How to keep warm in a freezing cold flat

As that time of the year rolls round sooner than usual where when you can see your own breath and  immediately regret not wearing a scarf when you step outside, Kasia and I have begun reusing some of our old tricks for keeping warm whilst at home all day procrastinating  studying. For those of us who live in rented accommodation with not enough money to crank up the heating or invest in insulation, here are some tips and reminders that save you from wasting tons of gas on heating up a draughty, uninsulated flat:

 

  • Hot water bottles are life savers at night time. Hug them, put them under the covers to warm your bed, put your feet on them… They’ll keep you warm for hours.

  • Cover up your feet. My grandma had the ears of a fox when it came to feet….I swear she could tell if we were bare foot in the neighbours house and would yell at us for not wearing socks. And rightly so- if your feet are cold, the rest of your body will be freezing before too long. Put on some socks, shoes or slippers. Even better, socks AND shoes. No socks & sandals please.

  • Move around. Sitting still at a laptop all day won’t get your blood flowing. Pop outside every now and then for a run or do a few exercises in your room to unfreeze your limbs.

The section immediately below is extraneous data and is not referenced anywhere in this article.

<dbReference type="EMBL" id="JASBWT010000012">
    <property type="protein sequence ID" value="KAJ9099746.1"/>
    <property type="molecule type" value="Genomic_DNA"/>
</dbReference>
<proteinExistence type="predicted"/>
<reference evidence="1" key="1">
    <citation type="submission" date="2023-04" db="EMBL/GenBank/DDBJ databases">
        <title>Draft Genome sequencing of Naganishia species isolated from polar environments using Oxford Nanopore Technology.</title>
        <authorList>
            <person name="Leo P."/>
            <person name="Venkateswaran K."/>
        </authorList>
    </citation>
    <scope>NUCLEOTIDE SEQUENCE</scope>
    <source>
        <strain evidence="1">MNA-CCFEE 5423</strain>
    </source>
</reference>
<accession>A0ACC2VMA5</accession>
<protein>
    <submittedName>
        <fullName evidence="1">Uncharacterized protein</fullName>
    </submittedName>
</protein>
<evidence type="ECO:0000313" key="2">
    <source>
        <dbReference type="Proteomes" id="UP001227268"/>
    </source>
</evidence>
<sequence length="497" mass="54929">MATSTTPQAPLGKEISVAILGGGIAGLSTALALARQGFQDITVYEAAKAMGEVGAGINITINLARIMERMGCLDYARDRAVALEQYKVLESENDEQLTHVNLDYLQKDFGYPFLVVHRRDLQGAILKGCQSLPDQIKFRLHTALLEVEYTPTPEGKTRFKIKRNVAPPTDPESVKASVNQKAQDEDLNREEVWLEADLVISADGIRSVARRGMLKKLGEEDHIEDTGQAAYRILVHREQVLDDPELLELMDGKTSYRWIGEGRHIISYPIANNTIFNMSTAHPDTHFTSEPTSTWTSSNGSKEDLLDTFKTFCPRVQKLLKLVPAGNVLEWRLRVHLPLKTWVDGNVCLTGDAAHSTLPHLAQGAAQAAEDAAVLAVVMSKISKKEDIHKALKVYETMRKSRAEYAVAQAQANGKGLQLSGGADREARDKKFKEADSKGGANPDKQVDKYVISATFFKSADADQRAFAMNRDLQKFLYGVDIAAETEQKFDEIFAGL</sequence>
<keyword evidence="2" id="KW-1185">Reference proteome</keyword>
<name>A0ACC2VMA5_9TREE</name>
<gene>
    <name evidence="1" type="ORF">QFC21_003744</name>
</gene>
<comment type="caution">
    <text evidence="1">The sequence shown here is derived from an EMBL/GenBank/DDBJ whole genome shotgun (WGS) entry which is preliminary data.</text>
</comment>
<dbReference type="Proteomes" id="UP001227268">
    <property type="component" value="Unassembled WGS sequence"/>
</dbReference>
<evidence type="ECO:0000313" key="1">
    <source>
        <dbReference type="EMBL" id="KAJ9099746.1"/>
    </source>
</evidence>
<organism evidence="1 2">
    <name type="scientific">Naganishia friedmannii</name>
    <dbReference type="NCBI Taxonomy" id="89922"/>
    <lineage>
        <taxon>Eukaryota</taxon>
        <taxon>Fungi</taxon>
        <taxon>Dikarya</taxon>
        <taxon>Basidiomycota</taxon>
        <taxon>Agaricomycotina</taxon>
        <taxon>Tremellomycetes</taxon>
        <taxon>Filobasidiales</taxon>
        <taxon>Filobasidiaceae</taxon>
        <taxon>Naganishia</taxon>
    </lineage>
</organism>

• You’ll feel colder if you’re hungry, and warm food heats you from the inside out. My favourites are soup, porridge, apple crumble, or hot pasta.

  • That being said, the same goes for hot drinks. I sometimes warm my hands on the kettle as it’s heating up, or hug it afterwards to keep myself warm (sounds lame, but it works). Jack Munro suggests keeping freshly boiled water in a thermos to save you reboiling the kettle over and over. genius.

  • If you’ve just used your oven to make dinner, crack it open for a while after it’s off so that the heat can escape into the room rather than through the fan.

  • Shower in the evenings. Warms you right through.

  • Another tip from Jack, make rice socks! Put a handful of rice into a sock, then tie or sew the end shut and microwave it for a minute to use as a heat pack.

  • It’s obvious, but wear more clothes. layers are good because they trap air in between which keeps you warm. Hats are also good because they stop heat escaping from your head. In the dead of winter I used to wear a beanie to bed and slept like a baby.

  • Draw your curtains and close your doors to stop heat escaping into larger rooms where you don’t spend much time, like the hallway.

Good luck and stay strong! Though it’s only just beginning, the winter won’t last forever.

– Anna